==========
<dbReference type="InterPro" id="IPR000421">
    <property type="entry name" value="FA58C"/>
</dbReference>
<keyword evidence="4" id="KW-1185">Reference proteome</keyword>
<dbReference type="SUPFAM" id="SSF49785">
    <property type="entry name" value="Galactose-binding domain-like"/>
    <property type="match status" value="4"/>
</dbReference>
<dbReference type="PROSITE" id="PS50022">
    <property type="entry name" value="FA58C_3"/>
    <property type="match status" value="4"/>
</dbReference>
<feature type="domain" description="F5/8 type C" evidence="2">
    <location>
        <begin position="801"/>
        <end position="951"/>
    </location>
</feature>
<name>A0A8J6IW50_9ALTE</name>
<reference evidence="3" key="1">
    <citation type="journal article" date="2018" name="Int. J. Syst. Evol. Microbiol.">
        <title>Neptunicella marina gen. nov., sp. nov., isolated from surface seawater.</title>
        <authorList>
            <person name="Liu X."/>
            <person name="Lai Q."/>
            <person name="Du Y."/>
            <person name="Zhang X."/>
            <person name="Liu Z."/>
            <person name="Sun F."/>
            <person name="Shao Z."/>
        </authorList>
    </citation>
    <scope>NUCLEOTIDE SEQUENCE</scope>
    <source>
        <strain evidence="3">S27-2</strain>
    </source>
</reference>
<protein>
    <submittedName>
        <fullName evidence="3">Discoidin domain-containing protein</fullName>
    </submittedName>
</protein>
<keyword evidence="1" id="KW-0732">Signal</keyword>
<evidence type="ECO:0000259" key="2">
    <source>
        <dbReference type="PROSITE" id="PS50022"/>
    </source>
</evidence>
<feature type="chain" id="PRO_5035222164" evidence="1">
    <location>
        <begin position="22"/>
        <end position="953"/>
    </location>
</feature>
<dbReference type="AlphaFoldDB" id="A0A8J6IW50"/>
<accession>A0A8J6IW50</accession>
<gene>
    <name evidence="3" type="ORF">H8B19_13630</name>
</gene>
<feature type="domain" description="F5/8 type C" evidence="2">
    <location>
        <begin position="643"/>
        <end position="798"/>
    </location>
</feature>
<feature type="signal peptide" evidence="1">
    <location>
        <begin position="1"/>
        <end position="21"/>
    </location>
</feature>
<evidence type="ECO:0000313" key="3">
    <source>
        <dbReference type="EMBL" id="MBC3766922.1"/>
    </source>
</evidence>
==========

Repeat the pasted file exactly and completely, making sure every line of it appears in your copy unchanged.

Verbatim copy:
<dbReference type="InterPro" id="IPR000421">
    <property type="entry name" value="FA58C"/>
</dbReference>
<keyword evidence="4" id="KW-1185">Reference proteome</keyword>
<dbReference type="SUPFAM" id="SSF49785">
    <property type="entry name" value="Galactose-binding domain-like"/>
    <property type="match status" value="4"/>
</dbReference>
<dbReference type="PROSITE" id="PS50022">
    <property type="entry name" value="FA58C_3"/>
    <property type="match status" value="4"/>
</dbReference>
<feature type="domain" description="F5/8 type C" evidence="2">
    <location>
        <begin position="801"/>
        <end position="951"/>
    </location>
</feature>
<name>A0A8J6IW50_9ALTE</name>
<reference evidence="3" key="1">
    <citation type="journal article" date="2018" name="Int. J. Syst. Evol. Microbiol.">
        <title>Neptunicella marina gen. nov., sp. nov., isolated from surface seawater.</title>
        <authorList>
            <person name="Liu X."/>
            <person name="Lai Q."/>
            <person name="Du Y."/>
            <person name="Zhang X."/>
            <person name="Liu Z."/>
            <person name="Sun F."/>
            <person name="Shao Z."/>
        </authorList>
    </citation>
    <scope>NUCLEOTIDE SEQUENCE</scope>
    <source>
        <strain evidence="3">S27-2</strain>
    </source>
</reference>
<protein>
    <submittedName>
        <fullName evidence="3">Discoidin domain-containing protein</fullName>
    </submittedName>
</protein>
<keyword evidence="1" id="KW-0732">Signal</keyword>
<evidence type="ECO:0000259" key="2">
    <source>
        <dbReference type="PROSITE" id="PS50022"/>
    </source>
</evidence>
<feature type="chain" id="PRO_5035222164" evidence="1">
    <location>
        <begin position="22"/>
        <end position="953"/>
    </location>
</feature>
<dbReference type="AlphaFoldDB" id="A0A8J6IW50"/>
<accession>A0A8J6IW50</accession>
<gene>
    <name evidence="3" type="ORF">H8B19_13630</name>
</gene>
<feature type="domain" description="F5/8 type C" evidence="2">
    <location>
        <begin position="643"/>
        <end position="798"/>
    </location>
</feature>
<feature type="signal peptide" evidence="1">
    <location>
        <begin position="1"/>
        <end position="21"/>
    </location>
</feature>
<evidence type="ECO:0000313" key="3">
    <source>
        <dbReference type="EMBL" id="MBC3766922.1"/>
    </source>
</evidence>